The drafters of Denver’s social cannabis consumption initiative have been vocal about their dissatisfaction with the city’s finalized rules and distance requirements for businesses applying to open a consumption area. Now they’re taking it a step further, threatening to sue the City of Denver if less restrictive rules aren’t put in place.
Astrological vibes will take hold of America on August 21, when a solar eclipse will stretch across the United States. It will be close to complete in Colorado, and the path of totality is just a few hours away, in Wyoming.
In fact, Wyoming is considered one of the best places in the West to view the eclipse, with between 250,000 and 500,000 people expected to head into the state, taking advantage of its clear skies and place in the eclipse’s direct line. Towns from Jackson to Torrington are on the path, and Casper, four hours up I-25, is even holding a five-day festival leading up to the eclipse; the Astronomical League is holding its annual convention there just before the eclipse.
Colorado Governor John Hickenlooper can’t seem to give a national interview without legal cannabis grenades being hurled at him. As a result, he’s become a seasoned veteran on the topic.
During a Facebook Live interview with Politico’s Playbook Exchange in Denver on August 1, Hickenlooper talked about his efforts to connect with Denver suburbs and rural Colorado, health-care coverage, his brief brushes with President Donald Trump and, inevitability, pot.
Among those at the center of an unprecedented lawsuit filed against Attorney General Jeff Sessions over federal scheduling of marijuana is Alexis Bortell, eleven, who had to move with her family from Texas to the Colorado community of Larkspur in order to legally use medical cannabis, which has eliminated the epileptic seizures she regularly suffered. She represents a group of patients that her lawyer, Michael Hiller, describes as “medical marijuana refugees.”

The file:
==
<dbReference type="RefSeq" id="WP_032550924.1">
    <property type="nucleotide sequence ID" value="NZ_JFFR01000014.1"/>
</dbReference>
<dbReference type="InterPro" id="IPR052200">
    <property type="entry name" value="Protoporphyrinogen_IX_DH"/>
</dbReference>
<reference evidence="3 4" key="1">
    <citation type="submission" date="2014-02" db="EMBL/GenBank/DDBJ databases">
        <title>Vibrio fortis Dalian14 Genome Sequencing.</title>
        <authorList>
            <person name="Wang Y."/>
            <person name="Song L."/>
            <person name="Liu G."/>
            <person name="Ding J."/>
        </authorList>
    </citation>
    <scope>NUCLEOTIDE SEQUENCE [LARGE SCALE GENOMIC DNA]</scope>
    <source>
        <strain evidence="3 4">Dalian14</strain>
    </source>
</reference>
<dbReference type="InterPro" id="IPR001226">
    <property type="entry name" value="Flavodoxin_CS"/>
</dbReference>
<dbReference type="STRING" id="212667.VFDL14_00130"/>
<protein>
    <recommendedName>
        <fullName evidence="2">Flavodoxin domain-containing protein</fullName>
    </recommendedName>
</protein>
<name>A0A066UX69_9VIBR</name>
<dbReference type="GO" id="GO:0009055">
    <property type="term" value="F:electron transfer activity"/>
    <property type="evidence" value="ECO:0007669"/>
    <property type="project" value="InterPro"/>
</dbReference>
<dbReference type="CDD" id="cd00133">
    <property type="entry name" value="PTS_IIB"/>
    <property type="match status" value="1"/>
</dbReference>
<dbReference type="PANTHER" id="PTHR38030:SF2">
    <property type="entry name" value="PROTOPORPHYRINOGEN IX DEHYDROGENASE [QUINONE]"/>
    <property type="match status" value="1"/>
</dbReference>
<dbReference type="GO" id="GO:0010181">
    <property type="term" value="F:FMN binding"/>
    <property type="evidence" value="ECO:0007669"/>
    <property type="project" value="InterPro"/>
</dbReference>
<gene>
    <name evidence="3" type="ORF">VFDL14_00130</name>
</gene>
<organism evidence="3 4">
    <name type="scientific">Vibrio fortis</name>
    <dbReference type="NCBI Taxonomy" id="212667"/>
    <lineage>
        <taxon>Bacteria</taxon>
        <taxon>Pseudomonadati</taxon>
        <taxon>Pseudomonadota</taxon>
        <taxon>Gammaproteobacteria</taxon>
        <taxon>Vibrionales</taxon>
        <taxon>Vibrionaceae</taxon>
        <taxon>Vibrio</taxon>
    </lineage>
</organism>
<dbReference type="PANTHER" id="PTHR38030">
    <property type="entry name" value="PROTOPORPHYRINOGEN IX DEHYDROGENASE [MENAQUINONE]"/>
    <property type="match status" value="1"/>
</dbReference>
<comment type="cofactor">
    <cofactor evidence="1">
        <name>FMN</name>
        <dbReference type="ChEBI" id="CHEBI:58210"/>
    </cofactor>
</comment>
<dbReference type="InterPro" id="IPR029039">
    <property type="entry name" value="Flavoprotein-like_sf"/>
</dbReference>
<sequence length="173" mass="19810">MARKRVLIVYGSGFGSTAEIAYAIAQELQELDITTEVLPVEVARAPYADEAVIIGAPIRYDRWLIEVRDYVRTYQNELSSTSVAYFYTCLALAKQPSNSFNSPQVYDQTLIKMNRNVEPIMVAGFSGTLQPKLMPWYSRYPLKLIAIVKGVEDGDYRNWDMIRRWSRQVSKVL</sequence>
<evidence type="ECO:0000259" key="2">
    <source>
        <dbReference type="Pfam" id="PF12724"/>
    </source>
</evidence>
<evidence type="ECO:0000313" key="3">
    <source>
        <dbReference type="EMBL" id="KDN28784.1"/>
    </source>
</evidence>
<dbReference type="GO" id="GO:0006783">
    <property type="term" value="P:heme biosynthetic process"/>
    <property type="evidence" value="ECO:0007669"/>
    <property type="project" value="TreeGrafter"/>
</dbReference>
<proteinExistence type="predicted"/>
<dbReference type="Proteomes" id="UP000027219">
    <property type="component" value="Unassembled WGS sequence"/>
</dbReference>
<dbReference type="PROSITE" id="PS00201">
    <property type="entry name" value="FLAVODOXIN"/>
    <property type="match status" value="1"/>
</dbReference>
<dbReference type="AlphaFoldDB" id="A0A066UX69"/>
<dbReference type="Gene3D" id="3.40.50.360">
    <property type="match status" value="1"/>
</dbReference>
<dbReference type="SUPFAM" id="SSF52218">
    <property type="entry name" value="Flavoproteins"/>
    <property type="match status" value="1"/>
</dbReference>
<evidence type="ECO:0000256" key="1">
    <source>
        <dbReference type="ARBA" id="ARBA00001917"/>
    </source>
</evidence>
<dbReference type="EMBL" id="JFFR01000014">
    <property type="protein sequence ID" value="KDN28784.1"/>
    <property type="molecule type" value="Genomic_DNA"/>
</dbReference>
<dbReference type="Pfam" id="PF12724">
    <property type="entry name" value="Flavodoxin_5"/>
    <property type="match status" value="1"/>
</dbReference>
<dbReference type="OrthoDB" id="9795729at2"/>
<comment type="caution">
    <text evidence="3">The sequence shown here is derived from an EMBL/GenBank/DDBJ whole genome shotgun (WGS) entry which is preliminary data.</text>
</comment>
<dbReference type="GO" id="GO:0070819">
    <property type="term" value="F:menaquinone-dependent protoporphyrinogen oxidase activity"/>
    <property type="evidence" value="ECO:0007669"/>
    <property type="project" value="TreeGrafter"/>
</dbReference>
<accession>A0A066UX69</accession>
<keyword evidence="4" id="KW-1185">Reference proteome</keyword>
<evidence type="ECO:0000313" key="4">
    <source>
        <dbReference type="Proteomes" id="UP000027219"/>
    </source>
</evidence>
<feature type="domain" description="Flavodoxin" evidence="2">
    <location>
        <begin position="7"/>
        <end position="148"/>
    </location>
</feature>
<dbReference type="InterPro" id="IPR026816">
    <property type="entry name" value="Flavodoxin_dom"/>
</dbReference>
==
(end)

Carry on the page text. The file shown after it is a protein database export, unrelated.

As the stigma continues to wear off cannabis use in Colorado, more senior citizens are venturing into new medical and recreational territories. And to help with their explorations, a Colorado infused-product maker is hitting them where they live.
Keith Hammock has been found guilty of second-degree murder and more for killing one teenager and wounding another last October after they’d jumped a fence into his back yard, where he was growing marijuana. The verdict demonstrates the limitations of Colorado’s famous Make My Day law, especially when it comes to pot grows deemed illegal.
Buddies Wellness LLC is having a tough week. The medical marijuana cultivator, which sells its products through the La Bodega dispensary, voluntarily recalled its concentrates on July 25 because of a possible pesticide contamination. But the problem didn’t end there: Two days later, the City of Denver announced that Buddies Wellness was the first Denver marijuana grower recalling marijuana for mold and mites.
The owners of a now-closed “luxury smoke lounge” on Trinidad’s dispensary-clogged Main Street have filed suit against the city’s mayor, police, city council and district attorney, claiming that shifting local policies about pot consumption and weed-related signage doomed their business.
Thirteen people associated with Hoppz’ Cropz stores in Colorado Springs, including co-owners Joseph Hopper, also known as “Joey Hops,” and Dara Wheatley, nicknamed “Boss Lady,” have been indicted on charges that they illegally distributed nearly 200 pounds of marijuana in a variation on the sort of “free” pot giveaway schemes that date back to the days before and just after the launch of legal recreational cannabis sales.
It only takes one hailstorm to see how competitive the roofing wars can get in Denver, with companies offering hundreds of dollars in gift cards and rebates in order to persuade homeowners to spend their insurance money with them. But one local roofer is plying his trade with another Colorado pastime in order to get a higher return, offering customers $500 in weed if they buy a new roof from him.